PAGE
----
Saturday, December 11, 2010

Latin America: Latin American Governments Asked to Protect Middle Class

An urban middle class neighbourhood in Latin America | Credit: myamericanjourney.com

By Richard Johnson

Courtesy IDN-InDepth NewsAnalysis


PARIS (IDN) - The burgeoning middle class is an engine of economic growth in Latin America, but its high vulnerability poses a serious threat to sustainable progress. Latin American governments will therefore do well to ensure that those who are contributing to the region's growth do not fall down the economic ladder.

This is the upshot of a new report titled 'Latin American Outlook 2011', published by the Development Centre of the 33-nation Organisation for Economic Cooperation and Development (OECD) based in Paris. The OECD members include Chile and Mexico, and its Secretary-General Angel Gurria is a Mexican.

The study points out that in Chile, 39 percent of the population within the middle income group does not contribute to any pension scheme. This goes up to 52 percent and 67 percent in Brazil and Mexico, respectively, and to an astonishing 95 percent in Bolivia.

This is because sizeable sections of the middle income groups work in the informal sector. Since informal labour goes hand-in-hand with low social-protection coverage, fewer than half of these workers will benefit from a social safety net when they get old or lose their jobs, explains the report.

There is normally a direct correlation between a sizeable and relatively prosperous middle class and long-term growth, greater equality and less poverty. "However, high levels of labour informality, low coverage of social-protection programmes and limited fiscal resources to improve public services could cancel-out the possible benefits in Latin America," notes the study.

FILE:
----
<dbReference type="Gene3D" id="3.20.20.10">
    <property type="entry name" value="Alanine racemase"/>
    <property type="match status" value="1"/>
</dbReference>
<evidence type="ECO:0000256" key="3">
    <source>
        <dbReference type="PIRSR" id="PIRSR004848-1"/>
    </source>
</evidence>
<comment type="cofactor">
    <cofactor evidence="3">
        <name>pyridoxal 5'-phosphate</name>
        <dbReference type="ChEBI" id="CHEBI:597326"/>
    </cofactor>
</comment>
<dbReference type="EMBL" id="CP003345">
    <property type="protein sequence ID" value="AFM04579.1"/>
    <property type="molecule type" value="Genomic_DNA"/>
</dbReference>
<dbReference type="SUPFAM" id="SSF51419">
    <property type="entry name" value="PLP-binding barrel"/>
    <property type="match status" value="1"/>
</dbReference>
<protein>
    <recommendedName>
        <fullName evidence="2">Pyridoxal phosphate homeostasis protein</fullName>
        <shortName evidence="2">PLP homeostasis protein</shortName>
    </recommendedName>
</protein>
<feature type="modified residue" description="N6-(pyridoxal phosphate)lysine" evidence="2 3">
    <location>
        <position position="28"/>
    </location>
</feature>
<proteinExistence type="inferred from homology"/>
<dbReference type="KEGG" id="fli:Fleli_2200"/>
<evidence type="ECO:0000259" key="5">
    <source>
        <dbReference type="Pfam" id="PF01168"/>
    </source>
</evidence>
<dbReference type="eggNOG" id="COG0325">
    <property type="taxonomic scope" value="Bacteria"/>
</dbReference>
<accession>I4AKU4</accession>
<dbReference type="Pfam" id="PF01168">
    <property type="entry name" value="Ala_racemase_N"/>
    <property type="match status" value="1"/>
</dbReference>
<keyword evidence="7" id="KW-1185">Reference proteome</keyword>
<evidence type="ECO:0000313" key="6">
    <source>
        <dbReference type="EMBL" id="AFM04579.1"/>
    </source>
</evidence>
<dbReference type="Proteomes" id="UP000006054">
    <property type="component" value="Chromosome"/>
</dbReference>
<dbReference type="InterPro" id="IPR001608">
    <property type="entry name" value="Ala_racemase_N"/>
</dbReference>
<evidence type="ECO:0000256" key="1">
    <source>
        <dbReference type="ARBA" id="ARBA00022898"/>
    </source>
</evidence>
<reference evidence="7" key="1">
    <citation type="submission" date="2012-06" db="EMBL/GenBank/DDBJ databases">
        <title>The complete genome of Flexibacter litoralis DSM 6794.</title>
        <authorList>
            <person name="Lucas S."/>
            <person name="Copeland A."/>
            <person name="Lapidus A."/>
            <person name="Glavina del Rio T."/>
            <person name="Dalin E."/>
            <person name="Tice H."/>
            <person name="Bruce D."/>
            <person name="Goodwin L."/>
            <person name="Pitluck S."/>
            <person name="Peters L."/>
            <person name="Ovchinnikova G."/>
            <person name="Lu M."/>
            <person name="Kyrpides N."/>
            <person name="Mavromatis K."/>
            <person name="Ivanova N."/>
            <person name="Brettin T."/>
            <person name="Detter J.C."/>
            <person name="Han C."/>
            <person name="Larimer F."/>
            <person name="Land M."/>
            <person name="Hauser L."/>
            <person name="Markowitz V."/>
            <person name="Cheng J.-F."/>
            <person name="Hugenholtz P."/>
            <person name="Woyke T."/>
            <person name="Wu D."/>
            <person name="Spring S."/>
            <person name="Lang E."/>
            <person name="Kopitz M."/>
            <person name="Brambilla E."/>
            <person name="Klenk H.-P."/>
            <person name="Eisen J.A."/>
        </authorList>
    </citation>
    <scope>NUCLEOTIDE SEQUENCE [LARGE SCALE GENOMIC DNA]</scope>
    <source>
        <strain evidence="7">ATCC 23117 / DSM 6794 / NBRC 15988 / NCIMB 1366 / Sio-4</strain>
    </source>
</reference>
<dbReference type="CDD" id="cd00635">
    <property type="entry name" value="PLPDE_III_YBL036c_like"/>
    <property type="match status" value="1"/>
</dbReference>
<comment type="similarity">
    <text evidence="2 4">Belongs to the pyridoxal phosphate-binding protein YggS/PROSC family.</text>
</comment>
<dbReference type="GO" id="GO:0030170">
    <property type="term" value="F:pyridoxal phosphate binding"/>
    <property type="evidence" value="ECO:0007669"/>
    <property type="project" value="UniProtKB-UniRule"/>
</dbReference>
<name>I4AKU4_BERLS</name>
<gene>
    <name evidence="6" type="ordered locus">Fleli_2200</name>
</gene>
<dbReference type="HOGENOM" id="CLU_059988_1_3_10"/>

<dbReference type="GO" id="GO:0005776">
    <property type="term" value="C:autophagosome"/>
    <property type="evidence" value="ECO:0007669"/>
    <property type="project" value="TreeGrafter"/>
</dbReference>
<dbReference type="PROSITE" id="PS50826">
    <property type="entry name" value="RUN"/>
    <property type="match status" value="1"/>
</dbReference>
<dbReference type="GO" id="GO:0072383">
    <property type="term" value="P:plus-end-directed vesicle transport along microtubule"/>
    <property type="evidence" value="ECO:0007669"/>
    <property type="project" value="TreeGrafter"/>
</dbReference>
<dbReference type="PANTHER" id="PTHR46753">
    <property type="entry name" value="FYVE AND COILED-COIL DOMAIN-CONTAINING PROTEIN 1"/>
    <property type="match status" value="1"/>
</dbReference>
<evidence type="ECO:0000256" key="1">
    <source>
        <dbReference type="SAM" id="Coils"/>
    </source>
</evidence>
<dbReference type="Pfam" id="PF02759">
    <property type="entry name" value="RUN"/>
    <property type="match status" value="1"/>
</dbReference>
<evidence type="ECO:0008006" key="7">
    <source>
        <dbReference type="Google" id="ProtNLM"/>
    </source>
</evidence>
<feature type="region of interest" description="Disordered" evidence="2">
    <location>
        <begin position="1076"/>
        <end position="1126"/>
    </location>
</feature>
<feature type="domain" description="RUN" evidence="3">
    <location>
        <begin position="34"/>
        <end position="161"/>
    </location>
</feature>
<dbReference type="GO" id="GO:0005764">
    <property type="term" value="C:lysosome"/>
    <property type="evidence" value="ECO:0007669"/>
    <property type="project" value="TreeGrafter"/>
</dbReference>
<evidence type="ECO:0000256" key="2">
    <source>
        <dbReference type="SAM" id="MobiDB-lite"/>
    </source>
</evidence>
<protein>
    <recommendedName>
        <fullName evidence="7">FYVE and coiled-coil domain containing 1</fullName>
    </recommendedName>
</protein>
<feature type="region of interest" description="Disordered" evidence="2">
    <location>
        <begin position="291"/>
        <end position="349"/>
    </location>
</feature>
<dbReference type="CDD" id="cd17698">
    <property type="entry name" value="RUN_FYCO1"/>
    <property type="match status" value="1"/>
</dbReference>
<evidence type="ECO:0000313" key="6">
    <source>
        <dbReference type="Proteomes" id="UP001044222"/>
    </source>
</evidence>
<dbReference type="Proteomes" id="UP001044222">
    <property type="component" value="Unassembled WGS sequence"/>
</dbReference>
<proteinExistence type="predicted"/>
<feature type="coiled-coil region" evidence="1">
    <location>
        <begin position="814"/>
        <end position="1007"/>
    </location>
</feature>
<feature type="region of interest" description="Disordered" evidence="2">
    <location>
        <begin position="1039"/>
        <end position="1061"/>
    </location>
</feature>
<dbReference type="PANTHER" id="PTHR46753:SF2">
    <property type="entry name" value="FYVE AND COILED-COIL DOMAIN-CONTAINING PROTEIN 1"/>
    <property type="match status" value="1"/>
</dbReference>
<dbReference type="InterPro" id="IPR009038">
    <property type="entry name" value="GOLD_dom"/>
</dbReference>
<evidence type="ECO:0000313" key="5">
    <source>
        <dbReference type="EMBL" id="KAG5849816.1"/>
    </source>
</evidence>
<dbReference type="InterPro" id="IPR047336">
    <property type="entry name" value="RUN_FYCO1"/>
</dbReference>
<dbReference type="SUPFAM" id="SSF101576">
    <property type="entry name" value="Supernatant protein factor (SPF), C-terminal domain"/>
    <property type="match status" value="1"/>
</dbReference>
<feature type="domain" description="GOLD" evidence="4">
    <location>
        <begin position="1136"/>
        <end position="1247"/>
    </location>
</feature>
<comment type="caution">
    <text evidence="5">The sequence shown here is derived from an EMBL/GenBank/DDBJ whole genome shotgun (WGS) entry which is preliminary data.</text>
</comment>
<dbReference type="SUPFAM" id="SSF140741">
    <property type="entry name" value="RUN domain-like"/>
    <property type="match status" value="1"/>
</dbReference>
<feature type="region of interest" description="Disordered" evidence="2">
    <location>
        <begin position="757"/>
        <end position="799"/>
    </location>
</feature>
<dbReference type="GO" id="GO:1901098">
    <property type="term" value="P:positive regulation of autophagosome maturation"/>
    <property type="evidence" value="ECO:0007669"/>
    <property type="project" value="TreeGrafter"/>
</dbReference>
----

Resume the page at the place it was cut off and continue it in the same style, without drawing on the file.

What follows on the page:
Consequently, reducing the economic vulnerability of Latin Americans who have reached a middle income level and ensuring that more people in the region can move up into this level are "worthy objectives of public policy".

Education is the surest way to lift children to higher social and economic levels, but the ability of education systems in Latin America to boost social mobility remains very limited in comparison to other countries, finds the report.

As the quality of the education received is closely linked to the socio-economic background, the study points out that a Latin American with illiterate parents is ten times more likely to be illiterate than he is to finish university.

To hedge the risks arising from the present situation, the OECD Development Centre asks governments to consolidate the position of the middle sectors by extending social-protection, foster upward social mobility through education, and strengthen the "social contract" by improving the quality of public services such as health and education.

The report pleads with policy makers in the region to protect the most vulnerable people within these middle sectors by: extending social pensions; compulsory (or semi-compulsory) affiliation for the more educated self-employed; greater flexibility regarding contributions and withdrawals; and matching defined contributions (transfers made by the state to an individual's pension plan).